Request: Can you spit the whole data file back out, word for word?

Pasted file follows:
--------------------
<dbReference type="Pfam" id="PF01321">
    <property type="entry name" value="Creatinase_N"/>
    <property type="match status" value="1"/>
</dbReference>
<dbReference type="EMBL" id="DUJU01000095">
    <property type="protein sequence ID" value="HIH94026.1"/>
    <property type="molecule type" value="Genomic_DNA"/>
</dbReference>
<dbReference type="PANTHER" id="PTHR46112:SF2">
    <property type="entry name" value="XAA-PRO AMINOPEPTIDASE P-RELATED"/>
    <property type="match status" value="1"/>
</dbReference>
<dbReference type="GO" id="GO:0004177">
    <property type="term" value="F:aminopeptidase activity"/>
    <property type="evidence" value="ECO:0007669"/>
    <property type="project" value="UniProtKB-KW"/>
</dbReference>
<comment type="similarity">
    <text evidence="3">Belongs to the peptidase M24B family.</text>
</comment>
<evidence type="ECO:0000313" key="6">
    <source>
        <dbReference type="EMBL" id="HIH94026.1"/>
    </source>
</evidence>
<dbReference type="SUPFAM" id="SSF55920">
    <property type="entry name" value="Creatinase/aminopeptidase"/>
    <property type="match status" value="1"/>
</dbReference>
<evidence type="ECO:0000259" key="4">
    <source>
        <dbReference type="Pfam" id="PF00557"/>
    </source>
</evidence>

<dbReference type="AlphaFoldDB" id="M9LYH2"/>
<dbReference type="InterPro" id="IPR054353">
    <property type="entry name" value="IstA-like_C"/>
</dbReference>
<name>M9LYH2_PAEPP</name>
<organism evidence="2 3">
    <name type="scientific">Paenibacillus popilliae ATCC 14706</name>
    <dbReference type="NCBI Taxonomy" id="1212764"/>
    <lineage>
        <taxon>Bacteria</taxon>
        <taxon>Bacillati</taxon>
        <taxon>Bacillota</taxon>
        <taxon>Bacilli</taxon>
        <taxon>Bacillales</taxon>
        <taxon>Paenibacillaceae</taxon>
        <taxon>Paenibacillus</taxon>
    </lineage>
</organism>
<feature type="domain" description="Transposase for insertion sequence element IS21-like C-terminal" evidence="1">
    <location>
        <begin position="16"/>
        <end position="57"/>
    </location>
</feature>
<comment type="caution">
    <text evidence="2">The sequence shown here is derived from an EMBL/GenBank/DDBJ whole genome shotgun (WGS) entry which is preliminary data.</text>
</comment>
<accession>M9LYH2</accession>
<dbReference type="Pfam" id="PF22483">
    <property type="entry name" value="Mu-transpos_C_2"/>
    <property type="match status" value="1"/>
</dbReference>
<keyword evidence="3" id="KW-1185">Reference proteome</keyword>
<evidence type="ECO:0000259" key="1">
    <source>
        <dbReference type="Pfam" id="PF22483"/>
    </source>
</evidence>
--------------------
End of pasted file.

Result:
<dbReference type="Pfam" id="PF01321">
    <property type="entry name" value="Creatinase_N"/>
    <property type="match status" value="1"/>
</dbReference>
<dbReference type="EMBL" id="DUJU01000095">
    <property type="protein sequence ID" value="HIH94026.1"/>
    <property type="molecule type" value="Genomic_DNA"/>
</dbReference>
<dbReference type="PANTHER" id="PTHR46112:SF2">
    <property type="entry name" value="XAA-PRO AMINOPEPTIDASE P-RELATED"/>
    <property type="match status" value="1"/>
</dbReference>
<dbReference type="GO" id="GO:0004177">
    <property type="term" value="F:aminopeptidase activity"/>
    <property type="evidence" value="ECO:0007669"/>
    <property type="project" value="UniProtKB-KW"/>
</dbReference>
<comment type="similarity">
    <text evidence="3">Belongs to the peptidase M24B family.</text>
</comment>
<evidence type="ECO:0000313" key="6">
    <source>
        <dbReference type="EMBL" id="HIH94026.1"/>
    </source>
</evidence>
<dbReference type="SUPFAM" id="SSF55920">
    <property type="entry name" value="Creatinase/aminopeptidase"/>
    <property type="match status" value="1"/>
</dbReference>
<evidence type="ECO:0000259" key="4">
    <source>
        <dbReference type="Pfam" id="PF00557"/>
    </source>
</evidence>

<dbReference type="AlphaFoldDB" id="M9LYH2"/>
<dbReference type="InterPro" id="IPR054353">
    <property type="entry name" value="IstA-like_C"/>
</dbReference>
<name>M9LYH2_PAEPP</name>
<organism evidence="2 3">
    <name type="scientific">Paenibacillus popilliae ATCC 14706</name>
    <dbReference type="NCBI Taxonomy" id="1212764"/>
    <lineage>
        <taxon>Bacteria</taxon>
        <taxon>Bacillati</taxon>
        <taxon>Bacillota</taxon>
        <taxon>Bacilli</taxon>
        <taxon>Bacillales</taxon>
        <taxon>Paenibacillaceae</taxon>
        <taxon>Paenibacillus</taxon>
    </lineage>
</organism>
<feature type="domain" description="Transposase for insertion sequence element IS21-like C-terminal" evidence="1">
    <location>
        <begin position="16"/>
        <end position="57"/>
    </location>
</feature>
<comment type="caution">
    <text evidence="2">The sequence shown here is derived from an EMBL/GenBank/DDBJ whole genome shotgun (WGS) entry which is preliminary data.</text>
</comment>
<accession>M9LYH2</accession>
<dbReference type="Pfam" id="PF22483">
    <property type="entry name" value="Mu-transpos_C_2"/>
    <property type="match status" value="1"/>
</dbReference>
<keyword evidence="3" id="KW-1185">Reference proteome</keyword>
<evidence type="ECO:0000259" key="1">
    <source>
        <dbReference type="Pfam" id="PF22483"/>
    </source>
</evidence>